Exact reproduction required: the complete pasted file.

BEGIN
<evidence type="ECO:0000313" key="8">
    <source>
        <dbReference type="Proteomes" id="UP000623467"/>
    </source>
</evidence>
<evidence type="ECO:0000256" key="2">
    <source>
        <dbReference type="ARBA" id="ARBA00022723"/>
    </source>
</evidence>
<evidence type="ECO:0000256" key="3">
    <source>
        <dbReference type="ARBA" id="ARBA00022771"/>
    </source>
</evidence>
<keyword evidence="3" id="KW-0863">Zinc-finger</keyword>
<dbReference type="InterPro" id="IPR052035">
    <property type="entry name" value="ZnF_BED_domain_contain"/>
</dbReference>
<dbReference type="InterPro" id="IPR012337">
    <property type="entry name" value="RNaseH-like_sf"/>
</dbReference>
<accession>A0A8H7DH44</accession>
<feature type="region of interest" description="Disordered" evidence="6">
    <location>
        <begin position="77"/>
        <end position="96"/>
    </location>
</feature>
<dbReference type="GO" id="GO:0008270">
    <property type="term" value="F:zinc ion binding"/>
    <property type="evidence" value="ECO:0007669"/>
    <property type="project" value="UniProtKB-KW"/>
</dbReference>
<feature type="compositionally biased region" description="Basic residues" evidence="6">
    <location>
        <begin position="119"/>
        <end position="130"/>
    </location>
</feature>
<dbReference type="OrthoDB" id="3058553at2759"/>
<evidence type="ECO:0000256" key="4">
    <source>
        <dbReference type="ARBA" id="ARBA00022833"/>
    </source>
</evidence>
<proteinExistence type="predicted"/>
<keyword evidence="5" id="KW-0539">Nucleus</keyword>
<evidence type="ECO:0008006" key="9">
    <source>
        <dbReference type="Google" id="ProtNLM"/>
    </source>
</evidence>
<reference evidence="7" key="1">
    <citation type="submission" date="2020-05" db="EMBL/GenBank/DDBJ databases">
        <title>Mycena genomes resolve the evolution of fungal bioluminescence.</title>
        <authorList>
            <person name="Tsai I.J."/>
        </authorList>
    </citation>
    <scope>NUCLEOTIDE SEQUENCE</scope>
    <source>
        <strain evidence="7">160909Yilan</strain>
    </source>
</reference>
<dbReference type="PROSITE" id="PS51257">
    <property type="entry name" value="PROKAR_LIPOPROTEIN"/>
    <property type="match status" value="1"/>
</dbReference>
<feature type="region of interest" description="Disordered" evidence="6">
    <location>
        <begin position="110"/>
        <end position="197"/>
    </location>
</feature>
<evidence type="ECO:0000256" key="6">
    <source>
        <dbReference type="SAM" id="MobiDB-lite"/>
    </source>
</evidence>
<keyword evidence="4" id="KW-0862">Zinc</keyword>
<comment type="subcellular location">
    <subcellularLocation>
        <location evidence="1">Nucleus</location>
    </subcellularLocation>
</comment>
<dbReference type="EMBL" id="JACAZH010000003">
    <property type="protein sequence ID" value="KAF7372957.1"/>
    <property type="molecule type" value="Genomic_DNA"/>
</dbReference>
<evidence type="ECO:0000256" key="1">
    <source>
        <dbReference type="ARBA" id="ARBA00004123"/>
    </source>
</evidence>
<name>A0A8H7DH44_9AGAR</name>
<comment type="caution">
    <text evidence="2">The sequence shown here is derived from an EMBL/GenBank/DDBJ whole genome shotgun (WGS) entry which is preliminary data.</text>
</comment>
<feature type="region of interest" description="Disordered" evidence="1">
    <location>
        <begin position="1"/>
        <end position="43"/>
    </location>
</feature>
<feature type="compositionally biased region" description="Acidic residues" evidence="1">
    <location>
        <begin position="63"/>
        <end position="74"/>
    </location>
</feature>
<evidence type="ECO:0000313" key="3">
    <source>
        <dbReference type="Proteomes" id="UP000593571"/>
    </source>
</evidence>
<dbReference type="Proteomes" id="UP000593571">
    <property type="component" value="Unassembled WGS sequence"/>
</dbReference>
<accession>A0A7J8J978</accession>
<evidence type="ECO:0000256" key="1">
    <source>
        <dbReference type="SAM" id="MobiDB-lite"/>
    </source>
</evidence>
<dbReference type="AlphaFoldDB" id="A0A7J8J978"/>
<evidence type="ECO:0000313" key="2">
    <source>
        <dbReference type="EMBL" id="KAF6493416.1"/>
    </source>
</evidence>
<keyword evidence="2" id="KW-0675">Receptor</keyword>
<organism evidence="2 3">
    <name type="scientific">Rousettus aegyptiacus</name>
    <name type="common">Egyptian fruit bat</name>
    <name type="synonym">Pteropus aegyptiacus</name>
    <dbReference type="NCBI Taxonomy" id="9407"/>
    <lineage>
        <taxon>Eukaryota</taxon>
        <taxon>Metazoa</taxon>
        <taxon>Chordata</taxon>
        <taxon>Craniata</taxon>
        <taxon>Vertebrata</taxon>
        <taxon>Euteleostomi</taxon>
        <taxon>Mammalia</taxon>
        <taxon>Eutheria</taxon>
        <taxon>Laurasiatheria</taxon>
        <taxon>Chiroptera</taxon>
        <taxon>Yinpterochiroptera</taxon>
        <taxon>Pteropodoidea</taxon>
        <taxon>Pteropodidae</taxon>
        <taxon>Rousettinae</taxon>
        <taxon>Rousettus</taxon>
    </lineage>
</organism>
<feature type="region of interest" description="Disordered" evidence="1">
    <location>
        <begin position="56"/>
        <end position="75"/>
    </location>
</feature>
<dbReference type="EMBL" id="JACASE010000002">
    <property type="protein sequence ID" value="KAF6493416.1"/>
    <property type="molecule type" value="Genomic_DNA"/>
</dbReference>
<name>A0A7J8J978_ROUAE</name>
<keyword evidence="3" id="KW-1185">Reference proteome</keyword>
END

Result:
<evidence type="ECO:0000313" key="8">
    <source>
        <dbReference type="Proteomes" id="UP000623467"/>
    </source>
</evidence>
<evidence type="ECO:0000256" key="2">
    <source>
        <dbReference type="ARBA" id="ARBA00022723"/>
    </source>
</evidence>
<evidence type="ECO:0000256" key="3">
    <source>
        <dbReference type="ARBA" id="ARBA00022771"/>
    </source>
</evidence>
<keyword evidence="3" id="KW-0863">Zinc-finger</keyword>
<dbReference type="InterPro" id="IPR052035">
    <property type="entry name" value="ZnF_BED_domain_contain"/>
</dbReference>
<dbReference type="InterPro" id="IPR012337">
    <property type="entry name" value="RNaseH-like_sf"/>
</dbReference>
<accession>A0A8H7DH44</accession>
<feature type="region of interest" description="Disordered" evidence="6">
    <location>
        <begin position="77"/>
        <end position="96"/>
    </location>
</feature>
<dbReference type="GO" id="GO:0008270">
    <property type="term" value="F:zinc ion binding"/>
    <property type="evidence" value="ECO:0007669"/>
    <property type="project" value="UniProtKB-KW"/>
</dbReference>
<feature type="compositionally biased region" description="Basic residues" evidence="6">
    <location>
        <begin position="119"/>
        <end position="130"/>
    </location>
</feature>
<dbReference type="OrthoDB" id="3058553at2759"/>
<evidence type="ECO:0000256" key="4">
    <source>
        <dbReference type="ARBA" id="ARBA00022833"/>
    </source>
</evidence>
<proteinExistence type="predicted"/>
<keyword evidence="5" id="KW-0539">Nucleus</keyword>
<evidence type="ECO:0008006" key="9">
    <source>
        <dbReference type="Google" id="ProtNLM"/>
    </source>
</evidence>
<reference evidence="7" key="1">
    <citation type="submission" date="2020-05" db="EMBL/GenBank/DDBJ databases">
        <title>Mycena genomes resolve the evolution of fungal bioluminescence.</title>
        <authorList>
            <person name="Tsai I.J."/>
        </authorList>
    </citation>
    <scope>NUCLEOTIDE SEQUENCE</scope>
    <source>
        <strain evidence="7">160909Yilan</strain>
    </source>
</reference>
<dbReference type="PROSITE" id="PS51257">
    <property type="entry name" value="PROKAR_LIPOPROTEIN"/>
    <property type="match status" value="1"/>
</dbReference>
<feature type="region of interest" description="Disordered" evidence="6">
    <location>
        <begin position="110"/>
        <end position="197"/>
    </location>
</feature>
<evidence type="ECO:0000256" key="6">
    <source>
        <dbReference type="SAM" id="MobiDB-lite"/>
    </source>
</evidence>
<keyword evidence="4" id="KW-0862">Zinc</keyword>
<comment type="subcellular location">
    <subcellularLocation>
        <location evidence="1">Nucleus</location>
    </subcellularLocation>
</comment>
<dbReference type="EMBL" id="JACAZH010000003">
    <property type="protein sequence ID" value="KAF7372957.1"/>
    <property type="molecule type" value="Genomic_DNA"/>
</dbReference>
<evidence type="ECO:0000256" key="1">
    <source>
        <dbReference type="ARBA" id="ARBA00004123"/>
    </source>
</evidence>
<name>A0A8H7DH44_9AGAR</name>
<comment type="caution">
    <text evidence="2">The sequence shown here is derived from an EMBL/GenBank/DDBJ whole genome shotgun (WGS) entry which is preliminary data.</text>
</comment>
<feature type="region of interest" description="Disordered" evidence="1">
    <location>
        <begin position="1"/>
        <end position="43"/>
    </location>
</feature>
<feature type="compositionally biased region" description="Acidic residues" evidence="1">
    <location>
        <begin position="63"/>
        <end position="74"/>
    </location>
</feature>
<evidence type="ECO:0000313" key="3">
    <source>
        <dbReference type="Proteomes" id="UP000593571"/>
    </source>
</evidence>
<dbReference type="Proteomes" id="UP000593571">
    <property type="component" value="Unassembled WGS sequence"/>
</dbReference>
<accession>A0A7J8J978</accession>
<evidence type="ECO:0000256" key="1">
    <source>
        <dbReference type="SAM" id="MobiDB-lite"/>
    </source>
</evidence>
<dbReference type="AlphaFoldDB" id="A0A7J8J978"/>
<evidence type="ECO:0000313" key="2">
    <source>
        <dbReference type="EMBL" id="KAF6493416.1"/>
    </source>
</evidence>
<keyword evidence="2" id="KW-0675">Receptor</keyword>
<organism evidence="2 3">
    <name type="scientific">Rousettus aegyptiacus</name>
    <name type="common">Egyptian fruit bat</name>
    <name type="synonym">Pteropus aegyptiacus</name>
    <dbReference type="NCBI Taxonomy" id="9407"/>
    <lineage>
        <taxon>Eukaryota</taxon>
        <taxon>Metazoa</taxon>
        <taxon>Chordata</taxon>
        <taxon>Craniata</taxon>
        <taxon>Vertebrata</taxon>
        <taxon>Euteleostomi</taxon>
        <taxon>Mammalia</taxon>
        <taxon>Eutheria</taxon>
        <taxon>Laurasiatheria</taxon>
        <taxon>Chiroptera</taxon>
        <taxon>Yinpterochiroptera</taxon>
        <taxon>Pteropodoidea</taxon>
        <taxon>Pteropodidae</taxon>
        <taxon>Rousettinae</taxon>
        <taxon>Rousettus</taxon>
    </lineage>
</organism>
<feature type="region of interest" description="Disordered" evidence="1">
    <location>
        <begin position="56"/>
        <end position="75"/>
    </location>
</feature>
<dbReference type="EMBL" id="JACASE010000002">
    <property type="protein sequence ID" value="KAF6493416.1"/>
    <property type="molecule type" value="Genomic_DNA"/>
</dbReference>
<name>A0A7J8J978_ROUAE</name>
<keyword evidence="3" id="KW-1185">Reference proteome</keyword>